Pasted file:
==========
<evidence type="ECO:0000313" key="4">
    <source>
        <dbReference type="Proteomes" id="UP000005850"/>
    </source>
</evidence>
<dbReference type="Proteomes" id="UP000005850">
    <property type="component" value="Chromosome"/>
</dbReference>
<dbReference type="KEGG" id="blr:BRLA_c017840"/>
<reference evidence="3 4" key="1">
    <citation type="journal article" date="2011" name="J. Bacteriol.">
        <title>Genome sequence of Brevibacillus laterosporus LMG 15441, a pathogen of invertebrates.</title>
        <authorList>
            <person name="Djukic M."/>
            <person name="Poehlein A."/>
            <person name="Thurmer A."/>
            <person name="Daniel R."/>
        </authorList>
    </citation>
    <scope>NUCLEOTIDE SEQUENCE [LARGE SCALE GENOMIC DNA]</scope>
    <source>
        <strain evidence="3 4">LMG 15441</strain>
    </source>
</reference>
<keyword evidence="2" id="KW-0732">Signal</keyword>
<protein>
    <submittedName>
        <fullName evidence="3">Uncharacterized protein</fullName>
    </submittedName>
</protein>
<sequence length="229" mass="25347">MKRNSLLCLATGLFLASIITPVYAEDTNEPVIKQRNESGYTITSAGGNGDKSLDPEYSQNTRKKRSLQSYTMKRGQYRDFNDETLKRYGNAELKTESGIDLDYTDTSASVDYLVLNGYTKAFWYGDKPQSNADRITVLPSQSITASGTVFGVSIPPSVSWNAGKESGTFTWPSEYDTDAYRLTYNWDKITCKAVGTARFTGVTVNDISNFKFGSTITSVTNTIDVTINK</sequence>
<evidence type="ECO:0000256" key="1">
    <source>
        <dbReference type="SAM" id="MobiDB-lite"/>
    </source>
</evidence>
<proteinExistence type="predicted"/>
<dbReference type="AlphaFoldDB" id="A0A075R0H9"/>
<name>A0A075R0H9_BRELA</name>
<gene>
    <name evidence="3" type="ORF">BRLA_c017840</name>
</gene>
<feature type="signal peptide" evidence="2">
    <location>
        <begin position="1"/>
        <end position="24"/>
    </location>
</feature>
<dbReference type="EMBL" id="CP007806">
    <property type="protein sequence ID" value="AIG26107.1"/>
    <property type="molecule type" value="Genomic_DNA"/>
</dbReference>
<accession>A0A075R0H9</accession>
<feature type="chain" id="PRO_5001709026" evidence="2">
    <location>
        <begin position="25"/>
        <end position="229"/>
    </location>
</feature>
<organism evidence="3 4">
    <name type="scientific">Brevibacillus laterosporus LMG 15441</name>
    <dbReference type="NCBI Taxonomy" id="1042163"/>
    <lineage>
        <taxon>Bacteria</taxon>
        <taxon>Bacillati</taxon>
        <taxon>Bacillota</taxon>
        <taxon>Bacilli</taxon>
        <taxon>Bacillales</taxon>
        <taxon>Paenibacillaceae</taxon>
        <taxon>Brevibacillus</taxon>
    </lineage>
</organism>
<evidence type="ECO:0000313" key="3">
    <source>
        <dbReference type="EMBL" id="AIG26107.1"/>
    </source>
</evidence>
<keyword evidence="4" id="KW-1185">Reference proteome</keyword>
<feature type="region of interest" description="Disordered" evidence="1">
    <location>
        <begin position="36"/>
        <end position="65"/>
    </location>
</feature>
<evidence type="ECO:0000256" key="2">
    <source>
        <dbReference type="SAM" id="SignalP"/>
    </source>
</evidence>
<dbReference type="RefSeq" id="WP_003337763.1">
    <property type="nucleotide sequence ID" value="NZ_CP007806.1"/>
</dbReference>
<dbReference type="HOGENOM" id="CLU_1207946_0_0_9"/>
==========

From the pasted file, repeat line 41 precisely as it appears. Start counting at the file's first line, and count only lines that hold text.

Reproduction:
    <name evidence="3" type="ORF">BRLA_c017840</name>